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Persoonia laurina facts for kids

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Laurel geebung
Scientific classification

Persoonia ferruginea Sm.
Persoonia monticola Gand.
Persoonia maidenii Gand.

Persoonia laurina, commonly known as the laurel-leaved or laurel geebung, is a shrub of the family Proteaceae native to central New South Wales in eastern Australia. Found in sclerophyll forest, it grows to a height of 2 metres (6 ft 7 in). The yellow flowers appear in late spring.


Persoonia laurina was one of five species described by Christiaan Hendrik Persoon in his 1805 work Synopsis Plantarum, from material collected by John White in 1793 and 1794. The species name refers to a resemblance to Laurus "laurel". James Edward Smith described this species as the rusty persoonia (Persoonia ferruginea) in his 1805 book Exotic Botany. The horticulturist Joseph Knight used Smith's name in his controversial 1809 work On the cultivation of the plants belonging to the natural order of Proteeae, as did Robert Brown in his 1810 work Prodromus Florae Novae Hollandiae et Insulae Van Diemen. Brown also recognised that the two names were the same species.

In 1870, George Bentham published the first infrageneric arrangement of Persoonia in Volume 5 of his landmark Flora Australiensis. He divided the genus into three sections, placing P. ferruginea in P. sect. Amblyanthera.

Within the genus, P. laurina is classified in the Laurina group, a group of three species from southeastern Australia that all have a lignotuber.

Three subspecies are recognised. First recorded as distinct in 1981, they were officially described as subspecies in 1991 by Lawrie Johnson and Peter Weston of the New South Wales Herbarium.


Subspecies leiogyna with fruit, near Kowmung River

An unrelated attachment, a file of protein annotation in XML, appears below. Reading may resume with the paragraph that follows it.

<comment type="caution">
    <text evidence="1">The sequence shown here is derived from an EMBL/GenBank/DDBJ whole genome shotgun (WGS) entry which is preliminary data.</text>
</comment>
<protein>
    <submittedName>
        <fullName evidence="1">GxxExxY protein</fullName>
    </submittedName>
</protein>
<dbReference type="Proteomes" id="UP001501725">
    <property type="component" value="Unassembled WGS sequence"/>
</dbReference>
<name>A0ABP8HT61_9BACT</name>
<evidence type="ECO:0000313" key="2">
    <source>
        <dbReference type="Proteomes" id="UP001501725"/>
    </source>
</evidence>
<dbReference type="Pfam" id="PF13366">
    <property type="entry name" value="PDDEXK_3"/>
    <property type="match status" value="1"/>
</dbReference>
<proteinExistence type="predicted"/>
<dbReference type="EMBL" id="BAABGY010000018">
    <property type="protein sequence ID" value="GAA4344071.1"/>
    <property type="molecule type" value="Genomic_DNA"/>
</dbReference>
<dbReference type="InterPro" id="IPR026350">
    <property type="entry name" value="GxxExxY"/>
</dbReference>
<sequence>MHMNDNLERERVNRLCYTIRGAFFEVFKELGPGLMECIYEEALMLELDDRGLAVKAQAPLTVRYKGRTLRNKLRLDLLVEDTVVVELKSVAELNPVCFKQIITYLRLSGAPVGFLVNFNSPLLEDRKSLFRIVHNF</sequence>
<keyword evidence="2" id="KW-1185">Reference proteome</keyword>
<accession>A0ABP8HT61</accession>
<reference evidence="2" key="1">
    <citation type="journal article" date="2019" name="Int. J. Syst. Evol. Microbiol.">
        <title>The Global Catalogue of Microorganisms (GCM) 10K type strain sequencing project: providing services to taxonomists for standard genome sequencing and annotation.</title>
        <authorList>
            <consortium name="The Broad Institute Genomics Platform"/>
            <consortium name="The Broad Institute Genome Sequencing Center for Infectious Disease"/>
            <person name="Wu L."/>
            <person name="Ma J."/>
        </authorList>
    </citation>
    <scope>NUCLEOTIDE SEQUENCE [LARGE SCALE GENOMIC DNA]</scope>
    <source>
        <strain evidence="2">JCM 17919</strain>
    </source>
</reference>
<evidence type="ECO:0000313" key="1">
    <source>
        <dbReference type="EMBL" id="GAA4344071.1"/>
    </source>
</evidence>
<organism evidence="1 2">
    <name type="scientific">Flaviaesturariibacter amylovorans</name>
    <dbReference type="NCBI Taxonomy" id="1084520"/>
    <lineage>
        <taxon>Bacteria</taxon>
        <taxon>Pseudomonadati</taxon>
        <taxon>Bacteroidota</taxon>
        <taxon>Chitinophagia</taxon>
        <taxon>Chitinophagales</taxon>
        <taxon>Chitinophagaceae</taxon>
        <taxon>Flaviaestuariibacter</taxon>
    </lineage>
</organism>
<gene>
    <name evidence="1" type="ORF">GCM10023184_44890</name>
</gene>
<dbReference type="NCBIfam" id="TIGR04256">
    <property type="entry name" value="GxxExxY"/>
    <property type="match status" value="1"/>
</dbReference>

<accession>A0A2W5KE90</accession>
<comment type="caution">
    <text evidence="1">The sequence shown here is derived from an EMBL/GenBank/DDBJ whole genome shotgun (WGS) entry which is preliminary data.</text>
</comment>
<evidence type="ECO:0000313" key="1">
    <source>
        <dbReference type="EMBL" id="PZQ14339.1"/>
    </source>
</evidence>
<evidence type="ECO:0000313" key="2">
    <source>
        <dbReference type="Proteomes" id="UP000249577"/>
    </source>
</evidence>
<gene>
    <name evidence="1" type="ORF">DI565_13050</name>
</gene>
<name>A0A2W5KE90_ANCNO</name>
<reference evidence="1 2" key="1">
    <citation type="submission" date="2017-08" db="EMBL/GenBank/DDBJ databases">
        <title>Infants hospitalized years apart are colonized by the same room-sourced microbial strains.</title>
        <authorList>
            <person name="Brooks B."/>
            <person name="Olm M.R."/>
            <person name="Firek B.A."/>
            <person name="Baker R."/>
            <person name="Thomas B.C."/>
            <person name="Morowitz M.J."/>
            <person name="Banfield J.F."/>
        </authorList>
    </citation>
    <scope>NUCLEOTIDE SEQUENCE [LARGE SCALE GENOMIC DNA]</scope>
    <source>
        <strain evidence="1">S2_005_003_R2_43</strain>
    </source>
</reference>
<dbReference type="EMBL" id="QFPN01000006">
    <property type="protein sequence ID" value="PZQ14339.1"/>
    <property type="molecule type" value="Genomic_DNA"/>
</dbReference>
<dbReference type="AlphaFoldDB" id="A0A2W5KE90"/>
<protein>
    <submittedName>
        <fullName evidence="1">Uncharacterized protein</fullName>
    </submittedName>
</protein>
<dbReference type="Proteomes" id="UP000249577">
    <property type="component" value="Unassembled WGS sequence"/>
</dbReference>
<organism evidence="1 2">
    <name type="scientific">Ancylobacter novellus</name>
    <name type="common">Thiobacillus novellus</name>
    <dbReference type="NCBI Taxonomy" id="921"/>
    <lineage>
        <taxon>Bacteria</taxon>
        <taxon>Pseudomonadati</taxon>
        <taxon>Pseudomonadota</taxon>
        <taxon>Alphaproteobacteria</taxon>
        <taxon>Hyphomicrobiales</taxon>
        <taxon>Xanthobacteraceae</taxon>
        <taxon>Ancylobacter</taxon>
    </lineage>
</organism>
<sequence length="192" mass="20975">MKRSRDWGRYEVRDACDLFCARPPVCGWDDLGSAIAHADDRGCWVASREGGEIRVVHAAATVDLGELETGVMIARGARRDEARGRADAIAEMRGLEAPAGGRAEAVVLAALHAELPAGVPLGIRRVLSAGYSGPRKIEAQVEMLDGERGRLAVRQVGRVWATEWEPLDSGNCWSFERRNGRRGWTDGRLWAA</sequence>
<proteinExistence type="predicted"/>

Persoonia laurina grows as a shrub with an upright or sprawling habit reaching anywhere from 0.2 to 2 metres (7 34 in to 6 ft 6 34 in) tall. New growth is covered with dense grey to rusty-brown hairs. Flowering takes place over November to January. Seedlings have only two cotyledon leaves, unlike many members of the genus, which have more.


All three subspecies resprout after bushfire from a woody lignotuber. Subspecies laurina is estimated to have a lifespan of 50 to 100 years.

Uses and cultivation

The bark was traditionally used by Aboriginal people to soak fishing lines and toughen them. Drupes were eaten by indigenous people on the Beecroft Peninsula, though were not as highly regarded as those of P. lanceolata.

P. laurina is an attractive plant with horticultural potential. Cultivating it would most likely require good water drainage, a position in sun or dappled shade and acidic soil. It is hardy to frosts. However, it appears to be short-lived in cultivation, with plants at the Mount Annan Botanic Gardens surviving for a maximum of six years after planting out. While difficult to propagate by seed, it has been easier to propagate by cuttings of new growth.

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